The extracts of various plant species show preventive action against anti-inflammation, cancer, cardiovascular, and neurodegenerative disease [11]. The plant based natural antioxidants like alkaloids, flavonoids, phenols, tocopherols in foods is gaining much attention [12]. These natural biologically active agents exhibit anti-carcinogenic potential and offer diverse health-contributing effects because of their antioxidative and antimicrobial attributes [13].  Eclipta prostrata is a medicinal herb widely distributed in tropical and sub-tropical region of Asia. It is a valuable medicinal herb reported for its various pharmacological and biological activities like hair growth promotion [14], hepatoprotective [15], antidiabetic [16], antimicrobial property [17] and anticancerous activity [18]. Phytochemical study and reducing potential was not earlier reported from the whole plant. The objective of the present work was to study phytochemical screening, polyphenolic content and antioxidant activity of the plant. Reducing potential of E. prostrata was evaluated for the first time in methanolic, ethanolic and aqueous extracts derived from the plant.

MATERIALS AND METHODS

Chemicals

2,2-Diphenyl,1-picryl hydrazyl (DPPH), ascorbic acid, gallic acid, rutin, trichloroacetic acid (TCA), potassium ferricyanide (K3Fe(CN)6), ferric chloride (FeCl3), Folin-Ciocalteu phenol reagent, aluminium chloride (AlCl3), rutin, sodium carbonate (Na2CO3), sodium potassium tartarate (Na-K tartarate) were purchased from Hi-Media Ltd and Merck.

Plant collection

Plant of E. prostrata was collected from the campus of Banaras Hindu University, Varanasi, during the months of June-July. Plant material was collected from a different location to make a composite sample. The plant was authenticated at Botanical Survey of India (BSI), Allahabad. Collection number BHU-171 and voucher number-91926 was given by BSI to the plant flora.

Percentage yield

Plants were washed thoroughly for dust removal under running tap water. The plant material was oven dried at 40-45 °C for 24 h. The plant was crushed in the electrical grinder. Extraction was done from 20 g of whole plant powder consisting of root, stem and leaf in 250 ml of the solvent by using a Soxhlet apparatus for 12 h. Extracts was then filtered and evaporated to dryness at 40 ºC in the rotatory evaporator. Extracts were stored at 4 °C till use. Percentage yield (w/w) of crude extract was calculated with the original amount of coarse powder used for extraction [19].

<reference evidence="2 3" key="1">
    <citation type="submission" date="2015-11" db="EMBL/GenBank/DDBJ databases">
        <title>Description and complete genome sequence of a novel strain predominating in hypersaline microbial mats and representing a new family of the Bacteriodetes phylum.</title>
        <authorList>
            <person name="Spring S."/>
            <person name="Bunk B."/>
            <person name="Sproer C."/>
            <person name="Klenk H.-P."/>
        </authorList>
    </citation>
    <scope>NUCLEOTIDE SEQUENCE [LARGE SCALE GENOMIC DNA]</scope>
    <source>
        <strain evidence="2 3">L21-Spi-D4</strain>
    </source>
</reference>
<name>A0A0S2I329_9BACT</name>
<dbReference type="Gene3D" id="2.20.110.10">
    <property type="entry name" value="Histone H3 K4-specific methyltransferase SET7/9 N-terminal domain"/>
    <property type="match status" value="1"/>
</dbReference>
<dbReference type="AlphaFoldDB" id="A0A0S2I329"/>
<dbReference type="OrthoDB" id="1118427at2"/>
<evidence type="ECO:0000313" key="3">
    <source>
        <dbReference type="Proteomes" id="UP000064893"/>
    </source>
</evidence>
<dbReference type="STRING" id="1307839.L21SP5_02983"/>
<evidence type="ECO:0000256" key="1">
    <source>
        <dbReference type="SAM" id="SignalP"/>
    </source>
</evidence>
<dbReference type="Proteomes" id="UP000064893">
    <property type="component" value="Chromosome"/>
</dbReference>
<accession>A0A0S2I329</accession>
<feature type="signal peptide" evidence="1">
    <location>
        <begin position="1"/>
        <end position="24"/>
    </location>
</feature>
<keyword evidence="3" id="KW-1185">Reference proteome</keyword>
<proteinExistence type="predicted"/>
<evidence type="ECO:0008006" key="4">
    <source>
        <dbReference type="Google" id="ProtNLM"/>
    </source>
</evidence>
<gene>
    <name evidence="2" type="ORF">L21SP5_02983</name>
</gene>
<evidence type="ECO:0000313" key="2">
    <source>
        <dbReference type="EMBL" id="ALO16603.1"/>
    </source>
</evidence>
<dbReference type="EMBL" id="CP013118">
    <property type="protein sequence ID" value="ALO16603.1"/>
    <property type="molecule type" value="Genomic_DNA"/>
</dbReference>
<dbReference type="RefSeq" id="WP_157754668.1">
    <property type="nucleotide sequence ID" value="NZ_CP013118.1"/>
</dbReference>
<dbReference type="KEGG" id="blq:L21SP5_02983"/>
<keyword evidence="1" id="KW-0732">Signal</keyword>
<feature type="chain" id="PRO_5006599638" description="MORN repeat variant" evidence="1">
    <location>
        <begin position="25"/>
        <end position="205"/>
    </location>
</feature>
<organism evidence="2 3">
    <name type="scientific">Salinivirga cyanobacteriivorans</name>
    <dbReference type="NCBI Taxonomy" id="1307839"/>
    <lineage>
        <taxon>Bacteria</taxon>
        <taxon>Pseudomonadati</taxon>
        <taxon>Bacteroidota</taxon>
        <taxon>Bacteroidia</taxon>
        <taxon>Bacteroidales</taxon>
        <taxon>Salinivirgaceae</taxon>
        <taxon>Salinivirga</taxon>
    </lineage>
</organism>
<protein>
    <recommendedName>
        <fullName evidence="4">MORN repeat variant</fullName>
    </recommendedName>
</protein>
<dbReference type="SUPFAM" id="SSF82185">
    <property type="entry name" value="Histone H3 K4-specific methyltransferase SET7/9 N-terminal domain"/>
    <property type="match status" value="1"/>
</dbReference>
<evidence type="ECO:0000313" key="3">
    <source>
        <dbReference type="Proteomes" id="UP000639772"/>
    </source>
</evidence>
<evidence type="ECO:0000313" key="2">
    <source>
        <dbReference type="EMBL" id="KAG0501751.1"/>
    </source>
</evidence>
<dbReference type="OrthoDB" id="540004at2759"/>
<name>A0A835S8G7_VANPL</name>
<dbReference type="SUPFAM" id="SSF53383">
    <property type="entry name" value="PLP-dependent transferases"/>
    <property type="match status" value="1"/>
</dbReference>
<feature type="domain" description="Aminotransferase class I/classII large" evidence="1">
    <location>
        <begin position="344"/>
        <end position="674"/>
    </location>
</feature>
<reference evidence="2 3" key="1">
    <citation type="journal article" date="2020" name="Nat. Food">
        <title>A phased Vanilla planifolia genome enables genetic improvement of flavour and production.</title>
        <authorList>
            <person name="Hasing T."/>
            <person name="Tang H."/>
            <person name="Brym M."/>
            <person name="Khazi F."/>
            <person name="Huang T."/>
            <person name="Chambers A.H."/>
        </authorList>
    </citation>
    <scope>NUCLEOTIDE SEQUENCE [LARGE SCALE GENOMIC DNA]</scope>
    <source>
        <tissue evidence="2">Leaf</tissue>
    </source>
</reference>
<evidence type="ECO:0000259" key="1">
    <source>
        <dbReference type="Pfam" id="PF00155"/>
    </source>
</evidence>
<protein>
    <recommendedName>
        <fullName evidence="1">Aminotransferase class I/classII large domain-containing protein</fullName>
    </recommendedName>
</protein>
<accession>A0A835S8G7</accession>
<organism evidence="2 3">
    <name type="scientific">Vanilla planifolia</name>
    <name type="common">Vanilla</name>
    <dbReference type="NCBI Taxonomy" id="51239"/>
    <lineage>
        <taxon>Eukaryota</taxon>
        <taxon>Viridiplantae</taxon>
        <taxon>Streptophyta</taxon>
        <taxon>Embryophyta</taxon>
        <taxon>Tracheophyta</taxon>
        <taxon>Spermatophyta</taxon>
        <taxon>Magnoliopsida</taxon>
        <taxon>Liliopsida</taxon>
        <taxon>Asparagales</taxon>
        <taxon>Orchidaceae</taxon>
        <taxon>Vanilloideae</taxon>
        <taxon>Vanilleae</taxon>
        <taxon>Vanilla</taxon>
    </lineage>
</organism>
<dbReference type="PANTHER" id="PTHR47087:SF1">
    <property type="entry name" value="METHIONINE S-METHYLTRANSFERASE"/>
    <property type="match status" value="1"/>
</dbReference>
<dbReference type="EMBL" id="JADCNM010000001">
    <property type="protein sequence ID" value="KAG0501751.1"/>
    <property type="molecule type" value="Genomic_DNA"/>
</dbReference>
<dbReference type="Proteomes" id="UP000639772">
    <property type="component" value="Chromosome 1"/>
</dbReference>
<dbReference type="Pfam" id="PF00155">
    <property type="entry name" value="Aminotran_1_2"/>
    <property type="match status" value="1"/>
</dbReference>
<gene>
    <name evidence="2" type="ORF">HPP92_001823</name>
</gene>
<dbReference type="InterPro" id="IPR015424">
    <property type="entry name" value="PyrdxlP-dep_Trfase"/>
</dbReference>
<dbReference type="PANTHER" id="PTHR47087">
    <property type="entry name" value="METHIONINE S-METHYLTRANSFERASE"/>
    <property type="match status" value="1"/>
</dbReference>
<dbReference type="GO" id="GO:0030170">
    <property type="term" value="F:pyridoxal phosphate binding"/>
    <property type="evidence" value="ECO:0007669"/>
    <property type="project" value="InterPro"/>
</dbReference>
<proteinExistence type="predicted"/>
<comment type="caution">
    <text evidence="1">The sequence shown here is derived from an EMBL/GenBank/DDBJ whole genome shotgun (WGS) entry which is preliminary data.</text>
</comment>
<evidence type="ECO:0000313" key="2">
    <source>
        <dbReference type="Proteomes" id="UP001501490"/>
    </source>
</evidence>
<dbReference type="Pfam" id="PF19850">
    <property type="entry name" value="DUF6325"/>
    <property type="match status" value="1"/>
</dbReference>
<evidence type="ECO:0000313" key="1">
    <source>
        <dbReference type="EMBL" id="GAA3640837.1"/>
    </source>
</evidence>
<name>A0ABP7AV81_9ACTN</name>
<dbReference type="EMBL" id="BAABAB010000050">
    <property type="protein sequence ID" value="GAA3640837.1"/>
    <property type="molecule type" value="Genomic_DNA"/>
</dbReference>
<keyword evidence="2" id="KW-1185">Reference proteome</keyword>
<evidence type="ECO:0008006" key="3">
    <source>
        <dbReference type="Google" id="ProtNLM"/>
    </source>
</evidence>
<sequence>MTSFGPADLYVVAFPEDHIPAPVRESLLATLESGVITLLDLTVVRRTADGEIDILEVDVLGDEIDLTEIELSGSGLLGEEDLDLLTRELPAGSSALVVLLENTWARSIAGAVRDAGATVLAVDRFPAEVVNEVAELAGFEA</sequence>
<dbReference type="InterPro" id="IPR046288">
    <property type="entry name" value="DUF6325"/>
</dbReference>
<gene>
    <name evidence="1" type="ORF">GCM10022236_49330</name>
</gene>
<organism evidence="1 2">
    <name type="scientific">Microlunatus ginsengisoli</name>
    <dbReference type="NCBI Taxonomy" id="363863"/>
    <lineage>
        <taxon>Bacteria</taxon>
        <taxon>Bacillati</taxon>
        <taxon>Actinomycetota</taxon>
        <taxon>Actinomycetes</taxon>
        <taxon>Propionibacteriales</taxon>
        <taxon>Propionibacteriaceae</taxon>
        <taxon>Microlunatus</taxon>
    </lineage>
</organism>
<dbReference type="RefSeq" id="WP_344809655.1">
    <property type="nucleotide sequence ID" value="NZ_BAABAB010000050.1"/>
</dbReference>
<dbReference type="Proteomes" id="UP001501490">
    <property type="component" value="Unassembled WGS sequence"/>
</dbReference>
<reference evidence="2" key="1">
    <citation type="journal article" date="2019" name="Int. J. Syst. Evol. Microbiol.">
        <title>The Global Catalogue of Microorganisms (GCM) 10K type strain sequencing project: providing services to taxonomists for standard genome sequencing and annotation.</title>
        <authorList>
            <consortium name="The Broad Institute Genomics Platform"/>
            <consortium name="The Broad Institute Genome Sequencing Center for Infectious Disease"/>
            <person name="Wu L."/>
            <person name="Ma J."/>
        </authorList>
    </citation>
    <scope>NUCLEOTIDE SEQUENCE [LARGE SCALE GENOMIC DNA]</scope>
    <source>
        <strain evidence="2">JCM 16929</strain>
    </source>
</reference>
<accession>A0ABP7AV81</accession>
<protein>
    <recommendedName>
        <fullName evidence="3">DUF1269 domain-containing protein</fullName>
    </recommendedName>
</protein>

Preparation of sample extract

One gram of plant extract was dissolved in 10 ml of respective solvent to make a stock solution of 100 mg/ml. Extracts were further diluted as per requirement in different experiments.

Phytochemical screening

The initial phyto-compound testing of the various solvent extract was performed using standard protocol [20-21].

DPPH free radical scavenging activity

The free radical scavenging activity of methanolic, ethanolic and aqueous extracts of the plants was measured by 2, 2-diphenyl-1-picryl-hydrazyl (DPPH) assay [22]. Different concentration of plant extracts (100-600 µg/ml) were added to 3 ml of DPPH solution in methanol (0.25 mM). The mixture was incubated for 10 min at room temperature in the dark, after which the absorbance was measured at 517 nm by using spectrophotometer (Thermo Scientific UV 1). Ascorbic acid was used as a standard and methanol acted as blank.

Hydrogen peroxide radical scavenging activity